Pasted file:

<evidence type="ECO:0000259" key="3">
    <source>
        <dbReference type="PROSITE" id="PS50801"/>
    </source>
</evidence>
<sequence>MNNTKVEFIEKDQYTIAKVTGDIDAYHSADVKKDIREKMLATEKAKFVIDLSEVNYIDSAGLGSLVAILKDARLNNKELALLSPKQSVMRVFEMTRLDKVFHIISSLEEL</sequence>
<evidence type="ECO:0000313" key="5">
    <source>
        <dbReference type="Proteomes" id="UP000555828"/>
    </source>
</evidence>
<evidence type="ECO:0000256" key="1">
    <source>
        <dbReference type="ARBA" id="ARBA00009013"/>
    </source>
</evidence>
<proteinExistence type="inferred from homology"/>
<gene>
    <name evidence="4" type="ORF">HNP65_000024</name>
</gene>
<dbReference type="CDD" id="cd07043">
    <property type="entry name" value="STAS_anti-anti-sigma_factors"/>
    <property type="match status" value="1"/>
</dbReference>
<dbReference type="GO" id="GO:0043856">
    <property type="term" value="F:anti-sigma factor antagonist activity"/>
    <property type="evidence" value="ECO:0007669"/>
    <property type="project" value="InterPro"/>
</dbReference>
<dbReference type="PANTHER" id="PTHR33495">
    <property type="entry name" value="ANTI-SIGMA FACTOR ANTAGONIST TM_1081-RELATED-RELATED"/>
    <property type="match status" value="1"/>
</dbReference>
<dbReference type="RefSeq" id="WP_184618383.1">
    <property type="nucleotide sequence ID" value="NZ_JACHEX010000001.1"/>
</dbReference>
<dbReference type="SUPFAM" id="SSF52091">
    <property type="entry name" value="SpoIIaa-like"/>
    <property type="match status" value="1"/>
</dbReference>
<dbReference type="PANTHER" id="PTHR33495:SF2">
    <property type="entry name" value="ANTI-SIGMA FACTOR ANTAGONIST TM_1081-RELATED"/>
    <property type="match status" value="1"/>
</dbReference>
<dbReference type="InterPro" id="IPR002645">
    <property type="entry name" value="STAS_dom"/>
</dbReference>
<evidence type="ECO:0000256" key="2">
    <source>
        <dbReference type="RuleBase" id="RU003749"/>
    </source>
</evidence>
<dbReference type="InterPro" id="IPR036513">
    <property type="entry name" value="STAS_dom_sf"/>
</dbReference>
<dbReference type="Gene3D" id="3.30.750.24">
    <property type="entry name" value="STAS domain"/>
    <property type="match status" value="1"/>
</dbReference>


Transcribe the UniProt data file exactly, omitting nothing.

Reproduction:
<evidence type="ECO:0000259" key="3">
    <source>
        <dbReference type="PROSITE" id="PS50801"/>
    </source>
</evidence>
<sequence>MNNTKVEFIEKDQYTIAKVTGDIDAYHSADVKKDIREKMLATEKAKFVIDLSEVNYIDSAGLGSLVAILKDARLNNKELALLSPKQSVMRVFEMTRLDKVFHIISSLEEL</sequence>
<evidence type="ECO:0000313" key="5">
    <source>
        <dbReference type="Proteomes" id="UP000555828"/>
    </source>
</evidence>
<evidence type="ECO:0000256" key="1">
    <source>
        <dbReference type="ARBA" id="ARBA00009013"/>
    </source>
</evidence>
<proteinExistence type="inferred from homology"/>
<gene>
    <name evidence="4" type="ORF">HNP65_000024</name>
</gene>
<dbReference type="CDD" id="cd07043">
    <property type="entry name" value="STAS_anti-anti-sigma_factors"/>
    <property type="match status" value="1"/>
</dbReference>
<dbReference type="GO" id="GO:0043856">
    <property type="term" value="F:anti-sigma factor antagonist activity"/>
    <property type="evidence" value="ECO:0007669"/>
    <property type="project" value="InterPro"/>
</dbReference>
<dbReference type="PANTHER" id="PTHR33495">
    <property type="entry name" value="ANTI-SIGMA FACTOR ANTAGONIST TM_1081-RELATED-RELATED"/>
    <property type="match status" value="1"/>
</dbReference>
<dbReference type="RefSeq" id="WP_184618383.1">
    <property type="nucleotide sequence ID" value="NZ_JACHEX010000001.1"/>
</dbReference>
<dbReference type="SUPFAM" id="SSF52091">
    <property type="entry name" value="SpoIIaa-like"/>
    <property type="match status" value="1"/>
</dbReference>
<dbReference type="PANTHER" id="PTHR33495:SF2">
    <property type="entry name" value="ANTI-SIGMA FACTOR ANTAGONIST TM_1081-RELATED"/>
    <property type="match status" value="1"/>
</dbReference>
<dbReference type="InterPro" id="IPR002645">
    <property type="entry name" value="STAS_dom"/>
</dbReference>
<evidence type="ECO:0000256" key="2">
    <source>
        <dbReference type="RuleBase" id="RU003749"/>
    </source>
</evidence>
<dbReference type="InterPro" id="IPR036513">
    <property type="entry name" value="STAS_dom_sf"/>
</dbReference>
<dbReference type="Gene3D" id="3.30.750.24">
    <property type="entry name" value="STAS domain"/>
    <property type="match status" value="1"/>
</dbReference>